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Astrophysics/Orbital mechanics


Hello! Considering that the earth is gaining as much as 10,000 tons of mass each day in the form of micrometeorites, is this causing our orbit to slow down, to shrink, or both (*has* to be both, right?). I know the time-scales involved make this effect unnoticeable, but I'm curious as to what our orbit might look like in ten million years or so. Thanks in advance! -JMM

Hello, and thanks for your question!

Even at 10,000 metric tons, (1 metric ton = 1,000 kg or 10^3 kg) this is only 10^8 kg which is negligible compared to Earth's mass of 6 x 10^24 kg. Hence, we'd expect no alterations (including slowing) of Earth's orbit from a mass increase this minute.

As for projecting "ten million years" to what Earth's orbit would be like, this is extremely problematical owing to effects from chaos, or non-linear dynamics. While we can very well forecast orbital changes over hundreds of years from celestial mechanics, when you get to millions you have serious problems! These arise from the lack of absolute precision in the initial coordinates, values, say for orbital parameters.

The smaller the predictive timescale, the less critically dependent the process is on chaos – which is very sensitive to initial conditions. More than one researcher has taken great pains to point out that celestial mechanics remains largely unaffected, provided prediction intervals aren’t too long (See, e.g. 'Chaotic Phenomena in Astrophysics', New York Academy of Sciences,   1987, Introduction.)

But predictions for orbital parameters over extremely long timescales, i.e. extrapolating one million years hence is a largely futile exercise. Chaos, intruding via real number extra digits (arising from lack of total precision in initial coordinates), would play havoc with the result.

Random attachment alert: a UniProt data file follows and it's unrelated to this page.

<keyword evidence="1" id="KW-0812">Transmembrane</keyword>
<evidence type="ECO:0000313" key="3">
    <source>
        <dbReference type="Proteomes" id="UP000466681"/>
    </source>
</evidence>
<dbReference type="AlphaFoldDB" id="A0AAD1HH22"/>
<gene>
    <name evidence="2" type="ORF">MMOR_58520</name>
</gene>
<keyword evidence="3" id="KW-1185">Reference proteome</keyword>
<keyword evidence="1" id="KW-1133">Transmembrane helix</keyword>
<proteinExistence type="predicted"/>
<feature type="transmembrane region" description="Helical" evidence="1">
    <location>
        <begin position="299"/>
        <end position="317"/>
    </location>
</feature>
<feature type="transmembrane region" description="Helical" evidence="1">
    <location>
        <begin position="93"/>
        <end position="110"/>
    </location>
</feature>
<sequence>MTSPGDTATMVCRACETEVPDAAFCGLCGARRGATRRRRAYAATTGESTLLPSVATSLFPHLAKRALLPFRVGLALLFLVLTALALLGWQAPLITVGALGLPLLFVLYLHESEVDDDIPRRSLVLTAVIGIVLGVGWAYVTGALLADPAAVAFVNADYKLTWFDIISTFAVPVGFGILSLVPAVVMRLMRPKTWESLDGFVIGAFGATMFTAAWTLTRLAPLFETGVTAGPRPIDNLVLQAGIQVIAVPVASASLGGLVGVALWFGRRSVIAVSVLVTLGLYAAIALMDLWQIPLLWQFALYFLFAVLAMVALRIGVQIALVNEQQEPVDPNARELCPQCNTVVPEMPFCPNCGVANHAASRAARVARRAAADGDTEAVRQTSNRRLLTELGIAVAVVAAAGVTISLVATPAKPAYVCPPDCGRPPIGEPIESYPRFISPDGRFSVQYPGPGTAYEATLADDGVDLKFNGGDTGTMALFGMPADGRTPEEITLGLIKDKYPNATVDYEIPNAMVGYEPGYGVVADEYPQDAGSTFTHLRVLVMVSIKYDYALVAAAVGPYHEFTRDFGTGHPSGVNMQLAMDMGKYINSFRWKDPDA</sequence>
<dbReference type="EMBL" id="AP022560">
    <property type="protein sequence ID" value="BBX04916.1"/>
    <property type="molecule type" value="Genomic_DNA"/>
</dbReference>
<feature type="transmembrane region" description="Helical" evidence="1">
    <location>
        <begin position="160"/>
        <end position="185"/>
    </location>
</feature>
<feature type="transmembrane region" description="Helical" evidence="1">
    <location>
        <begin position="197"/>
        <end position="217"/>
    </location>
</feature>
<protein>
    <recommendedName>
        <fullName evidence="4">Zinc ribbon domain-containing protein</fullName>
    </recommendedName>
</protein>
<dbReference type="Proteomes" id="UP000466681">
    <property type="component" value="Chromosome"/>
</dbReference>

I suppose if we could somehow manufacture a quantum computer (there are plans on the books) then we might be able to attain such a precision in initial values that enabled chaos to be diminished in the computations, we might get a better handle on this.

For now, however, it's not the case, so there's no way to definitively answer your query right now!


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Philip A. Stahl


I specialize in stellar and solar astrophysics. Can answer questions pertaining to these areas, including: stellar structure and evolution, HR diagrams, binary systems, collapsars (black holes, neutron stars) stellar atmospheres and the spectroscopic analysis of stars – as well as the magnetohydrodynamics of sunspots and solar flares. Sorry – No homework problems done or research projects! I will provide hints on solutions. No nonsense questions accepted, i.e. pertaining to astrology, or 'UFOs' or overly speculative questions: 'traveling through or near black holes, worm holes, time travel etc. Absolutely NO questions based on the twaddle at this Canadian site: purporting to show a "new physics". Do not waste my time or yours by wasting bandwidith with reference to such bunkum.


Have constructed computerized stellar models; MHD research. Gave workshops in astrophysics (stellar spectroscopy, analysis) at Harry Bayley Observatory, Barbados. More than twenty years spent in solar physics research, including discovery of SID flares. Developed first ever consistent magnetic arcade model for solar flares incorporating energy dissipation and accumulation. Developed first ever loop-based solar flare model using double layers and incorporating cavity resonators. (Paper presented at Joint AGU/AAS Meeting in Baltimore, MD, May 1994)

American Astronomical Society (Solar physics and Dynamical astronomy divisions), American Geophysical Union, American Mathematical Society, Intertel.

Papers appearing in Solar Physics, Journal of the Royal Astronomical Society of Canada, Journal of the Barbados Astronomical Society, Meudon Solar Flare Proceedings (Meudon, France). Books: 'Fundamentals of Solar Physics', 'Selected Analyses in Solar Flare Plasma Dynamics', 'Physics Notes for Advanced Level', 'Astronomy & Astrophysics: Notes, Problems and Solutions', 'Modern Physics: Notes, Problems and Solutions'

B.A. degree in Astronomy; M.Phil. degree in Physics - specializing in solar physics.

Awards and Honors
Postgraduate research award- Barbados government; Studentship Award in Solar Physics - American Astronomical Society. Barbados Astronomical Society award for service (1977-91) as Journal editor.

Past/Present Clients
Caribbean Examinations Council (as advisor, examiner), Barbados Astronomical Society (as Journal Editor 1977-91), Trinidad & Tobago Astronomical Society (as consultant on courses, methods of instruction, and guest speaker).

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